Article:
Clients are getting more adventurous these days I find. If they are going to spend money on their remodels, they want them to fit their desires and personalities to a tee. Not only that, they want good resale.
I worked on this master bath remodel where the client did not use their tub and did not intend to ever do so. I totally understand this, I'm the same way and I'm finding many people have that preference too. With limited space available, we needed to expand the shower and make better use of the adjacent closet storage, yet not disturb the window that brought lots of light into the space and kept the exterior elevation intact.
Sliding doors went bye-bye. We could use some of that wall space for storage in the adjacent closet.
There was an odd open area above the closet, for accessories or fake plants I presume. They could use that upper space for closet storage rather than decorative items catching dust.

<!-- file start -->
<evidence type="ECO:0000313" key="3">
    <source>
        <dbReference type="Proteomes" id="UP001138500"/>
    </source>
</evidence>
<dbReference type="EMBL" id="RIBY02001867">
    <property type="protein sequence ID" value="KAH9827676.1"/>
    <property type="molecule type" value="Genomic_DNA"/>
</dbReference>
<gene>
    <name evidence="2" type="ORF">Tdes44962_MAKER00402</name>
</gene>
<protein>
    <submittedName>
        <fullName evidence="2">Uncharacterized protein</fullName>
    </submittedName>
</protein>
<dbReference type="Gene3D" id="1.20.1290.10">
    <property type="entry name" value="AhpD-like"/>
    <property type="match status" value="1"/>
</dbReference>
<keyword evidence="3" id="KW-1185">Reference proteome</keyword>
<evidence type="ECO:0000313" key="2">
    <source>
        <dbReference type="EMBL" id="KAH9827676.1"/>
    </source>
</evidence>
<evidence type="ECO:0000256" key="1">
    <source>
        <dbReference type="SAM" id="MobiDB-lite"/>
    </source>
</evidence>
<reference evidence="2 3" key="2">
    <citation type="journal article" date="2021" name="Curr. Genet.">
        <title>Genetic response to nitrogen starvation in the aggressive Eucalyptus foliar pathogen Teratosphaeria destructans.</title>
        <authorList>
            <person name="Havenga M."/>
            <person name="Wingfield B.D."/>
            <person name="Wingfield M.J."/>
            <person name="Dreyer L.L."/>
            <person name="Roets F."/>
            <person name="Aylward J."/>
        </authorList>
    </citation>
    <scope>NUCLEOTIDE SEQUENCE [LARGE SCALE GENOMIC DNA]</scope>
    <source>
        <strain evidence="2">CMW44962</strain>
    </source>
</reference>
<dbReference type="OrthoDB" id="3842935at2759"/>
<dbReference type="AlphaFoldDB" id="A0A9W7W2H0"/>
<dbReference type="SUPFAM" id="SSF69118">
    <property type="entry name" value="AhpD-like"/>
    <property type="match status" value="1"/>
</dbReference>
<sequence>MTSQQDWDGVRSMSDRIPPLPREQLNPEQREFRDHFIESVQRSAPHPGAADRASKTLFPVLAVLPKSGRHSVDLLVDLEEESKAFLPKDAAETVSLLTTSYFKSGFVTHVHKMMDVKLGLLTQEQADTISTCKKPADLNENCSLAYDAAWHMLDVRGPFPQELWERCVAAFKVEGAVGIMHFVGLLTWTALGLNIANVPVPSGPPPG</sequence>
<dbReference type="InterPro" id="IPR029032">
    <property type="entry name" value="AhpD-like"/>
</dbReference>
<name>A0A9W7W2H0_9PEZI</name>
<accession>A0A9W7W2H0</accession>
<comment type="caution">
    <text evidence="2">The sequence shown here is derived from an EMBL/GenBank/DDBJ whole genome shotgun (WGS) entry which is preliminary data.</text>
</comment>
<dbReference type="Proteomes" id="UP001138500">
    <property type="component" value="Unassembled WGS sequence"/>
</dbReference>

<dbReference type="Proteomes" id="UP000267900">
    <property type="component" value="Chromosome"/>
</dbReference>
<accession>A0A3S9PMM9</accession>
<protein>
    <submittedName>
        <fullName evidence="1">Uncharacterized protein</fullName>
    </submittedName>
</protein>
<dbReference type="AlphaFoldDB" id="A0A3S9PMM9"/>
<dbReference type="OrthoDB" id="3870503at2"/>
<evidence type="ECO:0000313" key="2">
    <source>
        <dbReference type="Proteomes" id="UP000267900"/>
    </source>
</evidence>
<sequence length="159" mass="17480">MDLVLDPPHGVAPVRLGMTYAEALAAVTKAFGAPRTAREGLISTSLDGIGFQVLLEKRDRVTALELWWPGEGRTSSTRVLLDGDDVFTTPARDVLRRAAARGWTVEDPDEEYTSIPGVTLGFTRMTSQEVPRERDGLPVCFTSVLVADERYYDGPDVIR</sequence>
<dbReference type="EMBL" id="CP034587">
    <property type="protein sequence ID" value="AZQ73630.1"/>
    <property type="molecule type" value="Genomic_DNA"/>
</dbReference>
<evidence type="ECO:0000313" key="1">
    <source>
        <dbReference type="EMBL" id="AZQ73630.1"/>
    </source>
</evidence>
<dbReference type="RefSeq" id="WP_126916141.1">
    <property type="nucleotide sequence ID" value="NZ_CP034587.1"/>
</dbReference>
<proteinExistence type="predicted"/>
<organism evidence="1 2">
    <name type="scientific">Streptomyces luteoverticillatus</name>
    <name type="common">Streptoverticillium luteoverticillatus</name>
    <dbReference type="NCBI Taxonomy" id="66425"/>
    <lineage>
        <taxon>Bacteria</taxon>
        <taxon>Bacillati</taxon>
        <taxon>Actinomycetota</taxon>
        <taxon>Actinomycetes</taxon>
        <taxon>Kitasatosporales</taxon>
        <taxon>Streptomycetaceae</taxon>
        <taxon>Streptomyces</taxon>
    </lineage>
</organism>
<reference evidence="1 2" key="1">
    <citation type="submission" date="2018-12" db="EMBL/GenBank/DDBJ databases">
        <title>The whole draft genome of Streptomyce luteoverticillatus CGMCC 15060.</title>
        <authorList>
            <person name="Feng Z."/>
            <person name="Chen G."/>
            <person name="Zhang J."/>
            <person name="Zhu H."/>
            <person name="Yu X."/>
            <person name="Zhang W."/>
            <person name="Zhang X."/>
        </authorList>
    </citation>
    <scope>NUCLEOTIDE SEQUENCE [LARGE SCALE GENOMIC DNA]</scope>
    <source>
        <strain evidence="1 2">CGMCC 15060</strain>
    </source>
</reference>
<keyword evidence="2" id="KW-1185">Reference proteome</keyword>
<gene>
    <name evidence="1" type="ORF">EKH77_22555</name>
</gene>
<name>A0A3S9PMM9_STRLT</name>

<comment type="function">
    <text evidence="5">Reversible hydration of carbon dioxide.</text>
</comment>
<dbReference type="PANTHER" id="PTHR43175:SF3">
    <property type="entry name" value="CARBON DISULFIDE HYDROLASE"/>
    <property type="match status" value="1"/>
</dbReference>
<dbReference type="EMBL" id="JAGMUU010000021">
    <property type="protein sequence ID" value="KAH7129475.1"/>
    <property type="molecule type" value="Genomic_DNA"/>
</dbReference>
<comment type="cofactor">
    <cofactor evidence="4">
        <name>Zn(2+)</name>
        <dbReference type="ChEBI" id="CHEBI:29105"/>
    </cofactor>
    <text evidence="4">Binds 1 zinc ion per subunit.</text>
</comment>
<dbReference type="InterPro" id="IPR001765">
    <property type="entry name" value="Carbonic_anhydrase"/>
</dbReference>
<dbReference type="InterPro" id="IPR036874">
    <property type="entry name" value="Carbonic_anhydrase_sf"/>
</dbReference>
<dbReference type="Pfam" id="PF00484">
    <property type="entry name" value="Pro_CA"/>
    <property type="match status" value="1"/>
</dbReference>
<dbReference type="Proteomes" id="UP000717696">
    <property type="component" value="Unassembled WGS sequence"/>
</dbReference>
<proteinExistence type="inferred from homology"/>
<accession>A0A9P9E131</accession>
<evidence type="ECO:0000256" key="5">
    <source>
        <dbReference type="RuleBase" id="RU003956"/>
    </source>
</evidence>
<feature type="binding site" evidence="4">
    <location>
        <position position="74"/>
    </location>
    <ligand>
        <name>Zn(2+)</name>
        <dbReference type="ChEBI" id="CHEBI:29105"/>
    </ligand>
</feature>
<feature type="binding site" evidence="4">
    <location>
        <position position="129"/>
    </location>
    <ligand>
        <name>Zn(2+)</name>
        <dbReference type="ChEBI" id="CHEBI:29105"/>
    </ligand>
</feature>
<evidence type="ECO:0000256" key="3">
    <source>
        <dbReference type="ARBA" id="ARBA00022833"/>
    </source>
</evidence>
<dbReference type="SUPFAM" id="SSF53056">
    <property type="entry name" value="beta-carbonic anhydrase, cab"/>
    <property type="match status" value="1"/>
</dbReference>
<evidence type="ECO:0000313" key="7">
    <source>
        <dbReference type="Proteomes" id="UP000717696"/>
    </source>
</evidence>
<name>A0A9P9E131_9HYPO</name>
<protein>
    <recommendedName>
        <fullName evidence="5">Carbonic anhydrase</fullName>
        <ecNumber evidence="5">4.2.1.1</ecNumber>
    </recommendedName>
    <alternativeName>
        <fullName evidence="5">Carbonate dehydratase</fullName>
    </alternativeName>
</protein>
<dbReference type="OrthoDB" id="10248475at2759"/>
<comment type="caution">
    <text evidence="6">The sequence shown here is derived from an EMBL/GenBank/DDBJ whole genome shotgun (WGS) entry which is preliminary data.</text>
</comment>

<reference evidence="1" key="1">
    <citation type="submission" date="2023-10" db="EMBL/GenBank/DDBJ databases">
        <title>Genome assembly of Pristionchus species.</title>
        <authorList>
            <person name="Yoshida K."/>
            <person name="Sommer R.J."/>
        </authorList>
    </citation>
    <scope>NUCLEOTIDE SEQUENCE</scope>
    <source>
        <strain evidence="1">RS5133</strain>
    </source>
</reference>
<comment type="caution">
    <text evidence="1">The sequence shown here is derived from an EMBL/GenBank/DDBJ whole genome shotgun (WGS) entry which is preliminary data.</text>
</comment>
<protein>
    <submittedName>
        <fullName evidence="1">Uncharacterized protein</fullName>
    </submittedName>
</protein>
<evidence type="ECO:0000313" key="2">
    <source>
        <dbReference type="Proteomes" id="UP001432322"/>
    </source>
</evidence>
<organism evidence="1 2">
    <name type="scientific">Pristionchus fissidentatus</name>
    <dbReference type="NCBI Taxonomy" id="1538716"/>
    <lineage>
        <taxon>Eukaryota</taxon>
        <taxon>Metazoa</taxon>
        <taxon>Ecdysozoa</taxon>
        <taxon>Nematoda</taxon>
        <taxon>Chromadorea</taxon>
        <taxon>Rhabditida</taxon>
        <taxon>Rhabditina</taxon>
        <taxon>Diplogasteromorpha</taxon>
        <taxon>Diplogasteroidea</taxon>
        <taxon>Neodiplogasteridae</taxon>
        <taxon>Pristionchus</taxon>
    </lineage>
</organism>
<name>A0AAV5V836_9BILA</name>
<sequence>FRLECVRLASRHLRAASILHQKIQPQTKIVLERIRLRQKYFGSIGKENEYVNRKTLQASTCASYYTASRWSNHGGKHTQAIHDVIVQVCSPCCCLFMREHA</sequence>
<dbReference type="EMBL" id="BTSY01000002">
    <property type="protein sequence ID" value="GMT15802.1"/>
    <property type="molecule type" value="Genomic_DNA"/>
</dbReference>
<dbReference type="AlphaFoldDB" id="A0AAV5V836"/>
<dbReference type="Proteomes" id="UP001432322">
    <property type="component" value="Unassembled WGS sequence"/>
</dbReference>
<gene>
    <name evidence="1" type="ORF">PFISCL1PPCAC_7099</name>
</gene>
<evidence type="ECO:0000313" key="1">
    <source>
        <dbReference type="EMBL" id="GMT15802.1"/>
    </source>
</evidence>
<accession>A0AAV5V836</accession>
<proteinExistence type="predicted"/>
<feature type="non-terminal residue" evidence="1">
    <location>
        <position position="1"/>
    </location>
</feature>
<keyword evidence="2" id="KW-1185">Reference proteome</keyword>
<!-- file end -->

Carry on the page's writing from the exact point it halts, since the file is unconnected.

Before - small linen closet and shower beyond
Storage built out of sheetrock walls takes up more space than storage built out of 3/4" plywood. We eliminated the linen closet and built it in the bathroom in some cabinetry. The small shower that was like a deep hole when you walked into the bathroom was made larger and opened up to the 10' ceiling.
My sketch of the floor plan and how we would modify it.
Most everything was kept light and neutral to open up the space, but the coral/terra cotta color was pulled from the homeowner's existing bedding and window treatments. Don't you love that Schumacher fabric?
My sketch of the elevations with a small window seat in the corner under the window. Since we couldn't change the size or shape of the window, it still needed to remain purposeful and not look as if the tub was MIA. The window seat was the solution, also a nice place to introduce some color with fabric.
I do love a curved backsplash!
Tile to the ceiling in a bigger shower
Making a small space seem large and luxurious, without a tub that would just catch dust!
After photos by Miro Dvorscak